Mary Wilson has this evening co-presented her final Checkpoint on RNZ National, sitting alongside John Campbell who will host the programme next year.
Wilson has become RNZ's Director of News Programmes, and Campbell's boss.
Wilson and Campbell looked back on Wilson's career, her incredibly sharp and intelligent interviewing skills and her dedication to the job.
Tonight was Wilson's last time presenting Checkpoint, but she has already been in her new role for a few months, while Campbell has been preparing for his debut on Checkpoint with Campbell, which will start next month.
Wilson presented Checkpoint five nights a week for 18 years - that's more than 4000 programmes to her name.
She first started at RNZ as a rookie reporter in the regions, moving from New Plymouth to Palmerston North and then to Wellington, where she worked with John Campbell under the leadership of Frank Perry.
Campbell said he was in awe of young Wilson's reporting skills, while Perry said he was always guaranteed a couple of excellent stories each morning if Wilson had been on the night shift.
She was promoted to Checkpoint presenter, where she carved a reputation for being a formidable interviewer with a knack for getting information - or at least trying to - from people who didn't want to talk, especially politicians.
"The job is bigger than an individual person. I am a reporter and my job is to ask questions and that's what I've always kept in mind - just keep asking the questions," Wilson said.
"That's your job and you owe it to people who are listening."
Some of the most memorable and rewarding parts of the job were talking to people who had been through extraordinary events.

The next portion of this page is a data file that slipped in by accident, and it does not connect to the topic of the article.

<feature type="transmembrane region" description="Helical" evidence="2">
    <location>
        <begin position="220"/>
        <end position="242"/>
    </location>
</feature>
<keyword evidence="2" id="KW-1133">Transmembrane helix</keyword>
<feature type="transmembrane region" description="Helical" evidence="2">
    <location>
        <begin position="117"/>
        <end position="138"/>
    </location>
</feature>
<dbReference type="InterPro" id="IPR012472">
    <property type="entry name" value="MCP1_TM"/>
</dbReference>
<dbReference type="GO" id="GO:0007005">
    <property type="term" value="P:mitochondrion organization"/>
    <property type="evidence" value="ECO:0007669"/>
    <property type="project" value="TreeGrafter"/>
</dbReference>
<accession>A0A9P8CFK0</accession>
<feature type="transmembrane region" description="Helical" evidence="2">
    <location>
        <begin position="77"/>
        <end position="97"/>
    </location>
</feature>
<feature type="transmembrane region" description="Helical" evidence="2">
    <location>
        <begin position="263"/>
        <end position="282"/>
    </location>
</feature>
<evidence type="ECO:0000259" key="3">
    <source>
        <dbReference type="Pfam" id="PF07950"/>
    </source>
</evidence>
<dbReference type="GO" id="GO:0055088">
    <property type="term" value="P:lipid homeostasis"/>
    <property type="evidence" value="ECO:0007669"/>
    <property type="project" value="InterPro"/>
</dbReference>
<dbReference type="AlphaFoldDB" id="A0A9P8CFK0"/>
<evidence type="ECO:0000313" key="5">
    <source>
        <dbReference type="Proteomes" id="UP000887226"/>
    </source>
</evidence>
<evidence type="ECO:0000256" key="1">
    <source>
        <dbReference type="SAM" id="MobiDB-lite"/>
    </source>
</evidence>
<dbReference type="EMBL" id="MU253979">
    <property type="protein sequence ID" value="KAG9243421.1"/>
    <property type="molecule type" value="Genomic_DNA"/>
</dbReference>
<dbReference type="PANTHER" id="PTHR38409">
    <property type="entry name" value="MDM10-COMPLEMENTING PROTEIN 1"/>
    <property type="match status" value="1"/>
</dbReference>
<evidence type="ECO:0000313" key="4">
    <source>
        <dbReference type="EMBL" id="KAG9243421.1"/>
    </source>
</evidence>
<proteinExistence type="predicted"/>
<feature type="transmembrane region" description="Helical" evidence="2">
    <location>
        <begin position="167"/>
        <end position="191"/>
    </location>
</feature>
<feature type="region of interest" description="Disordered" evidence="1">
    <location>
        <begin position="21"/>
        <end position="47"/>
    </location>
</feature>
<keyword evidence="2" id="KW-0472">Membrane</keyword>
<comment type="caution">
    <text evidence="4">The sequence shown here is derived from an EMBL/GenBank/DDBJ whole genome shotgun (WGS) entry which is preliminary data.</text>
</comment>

"Talking to people who have been affected by big things that they're happy to share with you, it's amazing.
"Some of the people who have spoken to us after the earthquake - people are amazing in the way that they are sometimes so prepared to tell you things that you think 'god, I don't know, if somebody rang me up and wanted to talk to me about that, I'd probably say no'."
While the role had been "exhausting", it was always made easier by the team she worked with.
"You can't do this sort of radio without that sort of team - it doesn't work. You can sit here with a microphone in front of you but unless you've got those people nothing is going to happen.
"You need people like Maree and Phil and Mei, and all their brilliance and hard work, to make sure that the stories happen...you can't do without them."
Just as her colleagues now, and the ones who have left, needed her.
Her former boss Frank Perry had confidence in her when she started in his newsroom in the late 80s, and his confidence in her has only grown stronger over the years.
"I know [Mary] will be the best news director the world has ever seen."